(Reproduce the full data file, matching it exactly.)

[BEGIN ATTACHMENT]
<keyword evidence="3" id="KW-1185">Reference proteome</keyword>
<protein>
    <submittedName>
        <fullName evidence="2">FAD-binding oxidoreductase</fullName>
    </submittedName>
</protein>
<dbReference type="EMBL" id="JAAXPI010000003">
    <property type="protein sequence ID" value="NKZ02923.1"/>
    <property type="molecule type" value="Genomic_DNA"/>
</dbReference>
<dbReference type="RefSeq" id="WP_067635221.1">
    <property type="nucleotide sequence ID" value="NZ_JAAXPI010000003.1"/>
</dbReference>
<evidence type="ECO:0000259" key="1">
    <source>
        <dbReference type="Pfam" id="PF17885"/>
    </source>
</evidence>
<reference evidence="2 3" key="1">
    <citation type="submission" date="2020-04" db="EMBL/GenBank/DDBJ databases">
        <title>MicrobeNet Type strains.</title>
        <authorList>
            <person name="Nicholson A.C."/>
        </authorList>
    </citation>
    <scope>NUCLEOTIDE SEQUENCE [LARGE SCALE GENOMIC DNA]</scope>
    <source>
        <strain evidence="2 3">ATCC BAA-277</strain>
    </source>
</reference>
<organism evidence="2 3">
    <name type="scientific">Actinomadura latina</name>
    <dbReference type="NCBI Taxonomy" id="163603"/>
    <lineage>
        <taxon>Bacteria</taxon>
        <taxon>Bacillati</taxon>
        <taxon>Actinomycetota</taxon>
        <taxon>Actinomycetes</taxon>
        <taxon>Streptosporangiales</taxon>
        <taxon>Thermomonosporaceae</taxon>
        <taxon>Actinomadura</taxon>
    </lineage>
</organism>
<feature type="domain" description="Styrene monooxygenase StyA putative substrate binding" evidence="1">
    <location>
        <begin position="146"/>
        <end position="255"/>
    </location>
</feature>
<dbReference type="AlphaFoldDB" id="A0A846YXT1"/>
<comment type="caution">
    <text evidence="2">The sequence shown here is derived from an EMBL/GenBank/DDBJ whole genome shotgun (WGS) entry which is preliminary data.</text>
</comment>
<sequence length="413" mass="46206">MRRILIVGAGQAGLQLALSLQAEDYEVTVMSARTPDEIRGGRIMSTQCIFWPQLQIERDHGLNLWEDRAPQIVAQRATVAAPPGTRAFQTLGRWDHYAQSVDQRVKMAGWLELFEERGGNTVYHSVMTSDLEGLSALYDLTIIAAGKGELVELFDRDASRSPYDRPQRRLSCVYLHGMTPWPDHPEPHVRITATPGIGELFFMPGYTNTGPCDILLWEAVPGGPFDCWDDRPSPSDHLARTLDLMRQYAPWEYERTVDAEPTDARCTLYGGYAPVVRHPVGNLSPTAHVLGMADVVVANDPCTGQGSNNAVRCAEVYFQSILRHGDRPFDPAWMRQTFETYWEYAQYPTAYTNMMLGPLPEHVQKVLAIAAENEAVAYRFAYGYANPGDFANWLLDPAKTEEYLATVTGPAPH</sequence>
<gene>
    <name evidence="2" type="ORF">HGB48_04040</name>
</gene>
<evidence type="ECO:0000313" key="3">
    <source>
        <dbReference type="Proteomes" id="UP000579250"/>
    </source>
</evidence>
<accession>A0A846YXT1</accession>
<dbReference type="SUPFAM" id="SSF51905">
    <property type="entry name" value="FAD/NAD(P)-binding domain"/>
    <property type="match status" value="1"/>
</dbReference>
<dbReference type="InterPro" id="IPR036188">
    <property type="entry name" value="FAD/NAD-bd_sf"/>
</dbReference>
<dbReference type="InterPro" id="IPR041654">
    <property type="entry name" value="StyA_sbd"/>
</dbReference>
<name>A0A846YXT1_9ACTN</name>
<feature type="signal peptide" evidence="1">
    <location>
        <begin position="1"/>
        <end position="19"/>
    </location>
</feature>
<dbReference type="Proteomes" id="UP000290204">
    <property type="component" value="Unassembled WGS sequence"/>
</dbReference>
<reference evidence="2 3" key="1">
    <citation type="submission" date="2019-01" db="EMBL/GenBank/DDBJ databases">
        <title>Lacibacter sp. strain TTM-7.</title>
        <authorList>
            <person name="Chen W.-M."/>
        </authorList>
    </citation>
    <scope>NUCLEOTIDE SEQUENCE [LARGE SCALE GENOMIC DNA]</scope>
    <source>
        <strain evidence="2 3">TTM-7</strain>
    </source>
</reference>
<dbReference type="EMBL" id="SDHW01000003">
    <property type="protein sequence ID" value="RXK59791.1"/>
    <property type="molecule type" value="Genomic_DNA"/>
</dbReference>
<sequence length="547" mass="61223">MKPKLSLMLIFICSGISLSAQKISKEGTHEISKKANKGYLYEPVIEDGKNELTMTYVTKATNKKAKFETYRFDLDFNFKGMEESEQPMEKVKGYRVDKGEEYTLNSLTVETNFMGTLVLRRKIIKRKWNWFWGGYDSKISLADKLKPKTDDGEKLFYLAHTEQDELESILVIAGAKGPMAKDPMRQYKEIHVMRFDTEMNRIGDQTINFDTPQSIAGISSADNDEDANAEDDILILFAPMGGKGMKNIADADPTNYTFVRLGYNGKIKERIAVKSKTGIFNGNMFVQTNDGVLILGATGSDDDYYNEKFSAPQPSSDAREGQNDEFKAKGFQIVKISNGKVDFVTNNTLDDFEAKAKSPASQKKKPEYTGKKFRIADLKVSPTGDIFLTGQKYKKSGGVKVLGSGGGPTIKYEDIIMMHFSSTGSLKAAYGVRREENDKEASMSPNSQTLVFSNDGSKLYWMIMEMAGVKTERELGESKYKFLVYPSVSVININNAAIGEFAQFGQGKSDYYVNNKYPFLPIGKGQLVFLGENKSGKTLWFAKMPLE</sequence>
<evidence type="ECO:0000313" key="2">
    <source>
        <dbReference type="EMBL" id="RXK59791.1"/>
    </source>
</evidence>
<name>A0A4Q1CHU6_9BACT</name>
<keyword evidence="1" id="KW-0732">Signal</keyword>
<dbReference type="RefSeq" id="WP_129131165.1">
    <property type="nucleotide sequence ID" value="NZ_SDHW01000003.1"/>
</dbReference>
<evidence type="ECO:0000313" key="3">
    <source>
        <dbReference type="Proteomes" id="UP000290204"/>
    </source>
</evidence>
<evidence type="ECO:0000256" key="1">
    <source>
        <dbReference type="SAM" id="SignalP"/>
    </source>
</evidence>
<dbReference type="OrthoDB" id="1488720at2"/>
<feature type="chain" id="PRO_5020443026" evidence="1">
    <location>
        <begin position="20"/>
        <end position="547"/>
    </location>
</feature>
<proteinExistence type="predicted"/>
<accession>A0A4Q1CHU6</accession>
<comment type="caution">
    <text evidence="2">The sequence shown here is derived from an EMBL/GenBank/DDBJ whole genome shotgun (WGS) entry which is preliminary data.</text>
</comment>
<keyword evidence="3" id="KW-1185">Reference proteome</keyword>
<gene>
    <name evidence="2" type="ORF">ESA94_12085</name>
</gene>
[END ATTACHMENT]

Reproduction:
<keyword evidence="3" id="KW-1185">Reference proteome</keyword>
<protein>
    <submittedName>
        <fullName evidence="2">FAD-binding oxidoreductase</fullName>
    </submittedName>
</protein>
<dbReference type="EMBL" id="JAAXPI010000003">
    <property type="protein sequence ID" value="NKZ02923.1"/>
    <property type="molecule type" value="Genomic_DNA"/>
</dbReference>
<dbReference type="RefSeq" id="WP_067635221.1">
    <property type="nucleotide sequence ID" value="NZ_JAAXPI010000003.1"/>
</dbReference>
<evidence type="ECO:0000259" key="1">
    <source>
        <dbReference type="Pfam" id="PF17885"/>
    </source>
</evidence>
<reference evidence="2 3" key="1">
    <citation type="submission" date="2020-04" db="EMBL/GenBank/DDBJ databases">
        <title>MicrobeNet Type strains.</title>
        <authorList>
            <person name="Nicholson A.C."/>
        </authorList>
    </citation>
    <scope>NUCLEOTIDE SEQUENCE [LARGE SCALE GENOMIC DNA]</scope>
    <source>
        <strain evidence="2 3">ATCC BAA-277</strain>
    </source>
</reference>
<organism evidence="2 3">
    <name type="scientific">Actinomadura latina</name>
    <dbReference type="NCBI Taxonomy" id="163603"/>
    <lineage>
        <taxon>Bacteria</taxon>
        <taxon>Bacillati</taxon>
        <taxon>Actinomycetota</taxon>
        <taxon>Actinomycetes</taxon>
        <taxon>Streptosporangiales</taxon>
        <taxon>Thermomonosporaceae</taxon>
        <taxon>Actinomadura</taxon>
    </lineage>
</organism>
<feature type="domain" description="Styrene monooxygenase StyA putative substrate binding" evidence="1">
    <location>
        <begin position="146"/>
        <end position="255"/>
    </location>
</feature>
<dbReference type="AlphaFoldDB" id="A0A846YXT1"/>
<comment type="caution">
    <text evidence="2">The sequence shown here is derived from an EMBL/GenBank/DDBJ whole genome shotgun (WGS) entry which is preliminary data.</text>
</comment>
<sequence length="413" mass="46206">MRRILIVGAGQAGLQLALSLQAEDYEVTVMSARTPDEIRGGRIMSTQCIFWPQLQIERDHGLNLWEDRAPQIVAQRATVAAPPGTRAFQTLGRWDHYAQSVDQRVKMAGWLELFEERGGNTVYHSVMTSDLEGLSALYDLTIIAAGKGELVELFDRDASRSPYDRPQRRLSCVYLHGMTPWPDHPEPHVRITATPGIGELFFMPGYTNTGPCDILLWEAVPGGPFDCWDDRPSPSDHLARTLDLMRQYAPWEYERTVDAEPTDARCTLYGGYAPVVRHPVGNLSPTAHVLGMADVVVANDPCTGQGSNNAVRCAEVYFQSILRHGDRPFDPAWMRQTFETYWEYAQYPTAYTNMMLGPLPEHVQKVLAIAAENEAVAYRFAYGYANPGDFANWLLDPAKTEEYLATVTGPAPH</sequence>
<gene>
    <name evidence="2" type="ORF">HGB48_04040</name>
</gene>
<evidence type="ECO:0000313" key="3">
    <source>
        <dbReference type="Proteomes" id="UP000579250"/>
    </source>
</evidence>
<accession>A0A846YXT1</accession>
<dbReference type="SUPFAM" id="SSF51905">
    <property type="entry name" value="FAD/NAD(P)-binding domain"/>
    <property type="match status" value="1"/>
</dbReference>
<dbReference type="InterPro" id="IPR036188">
    <property type="entry name" value="FAD/NAD-bd_sf"/>
</dbReference>
<dbReference type="InterPro" id="IPR041654">
    <property type="entry name" value="StyA_sbd"/>
</dbReference>
<name>A0A846YXT1_9ACTN</name>
<feature type="signal peptide" evidence="1">
    <location>
        <begin position="1"/>
        <end position="19"/>
    </location>
</feature>
<dbReference type="Proteomes" id="UP000290204">
    <property type="component" value="Unassembled WGS sequence"/>
</dbReference>
<reference evidence="2 3" key="1">
    <citation type="submission" date="2019-01" db="EMBL/GenBank/DDBJ databases">
        <title>Lacibacter sp. strain TTM-7.</title>
        <authorList>
            <person name="Chen W.-M."/>
        </authorList>
    </citation>
    <scope>NUCLEOTIDE SEQUENCE [LARGE SCALE GENOMIC DNA]</scope>
    <source>
        <strain evidence="2 3">TTM-7</strain>
    </source>
</reference>
<dbReference type="EMBL" id="SDHW01000003">
    <property type="protein sequence ID" value="RXK59791.1"/>
    <property type="molecule type" value="Genomic_DNA"/>
</dbReference>
<sequence length="547" mass="61223">MKPKLSLMLIFICSGISLSAQKISKEGTHEISKKANKGYLYEPVIEDGKNELTMTYVTKATNKKAKFETYRFDLDFNFKGMEESEQPMEKVKGYRVDKGEEYTLNSLTVETNFMGTLVLRRKIIKRKWNWFWGGYDSKISLADKLKPKTDDGEKLFYLAHTEQDELESILVIAGAKGPMAKDPMRQYKEIHVMRFDTEMNRIGDQTINFDTPQSIAGISSADNDEDANAEDDILILFAPMGGKGMKNIADADPTNYTFVRLGYNGKIKERIAVKSKTGIFNGNMFVQTNDGVLILGATGSDDDYYNEKFSAPQPSSDAREGQNDEFKAKGFQIVKISNGKVDFVTNNTLDDFEAKAKSPASQKKKPEYTGKKFRIADLKVSPTGDIFLTGQKYKKSGGVKVLGSGGGPTIKYEDIIMMHFSSTGSLKAAYGVRREENDKEASMSPNSQTLVFSNDGSKLYWMIMEMAGVKTERELGESKYKFLVYPSVSVININNAAIGEFAQFGQGKSDYYVNNKYPFLPIGKGQLVFLGENKSGKTLWFAKMPLE</sequence>
<evidence type="ECO:0000313" key="2">
    <source>
        <dbReference type="EMBL" id="RXK59791.1"/>
    </source>
</evidence>
<name>A0A4Q1CHU6_9BACT</name>
<keyword evidence="1" id="KW-0732">Signal</keyword>
<dbReference type="RefSeq" id="WP_129131165.1">
    <property type="nucleotide sequence ID" value="NZ_SDHW01000003.1"/>
</dbReference>
<evidence type="ECO:0000313" key="3">
    <source>
        <dbReference type="Proteomes" id="UP000290204"/>
    </source>
</evidence>
<evidence type="ECO:0000256" key="1">
    <source>
        <dbReference type="SAM" id="SignalP"/>
    </source>
</evidence>
<dbReference type="OrthoDB" id="1488720at2"/>
<feature type="chain" id="PRO_5020443026" evidence="1">
    <location>
        <begin position="20"/>
        <end position="547"/>
    </location>
</feature>
<proteinExistence type="predicted"/>
<accession>A0A4Q1CHU6</accession>
<comment type="caution">
    <text evidence="2">The sequence shown here is derived from an EMBL/GenBank/DDBJ whole genome shotgun (WGS) entry which is preliminary data.</text>
</comment>
<keyword evidence="3" id="KW-1185">Reference proteome</keyword>
<gene>
    <name evidence="2" type="ORF">ESA94_12085</name>
</gene>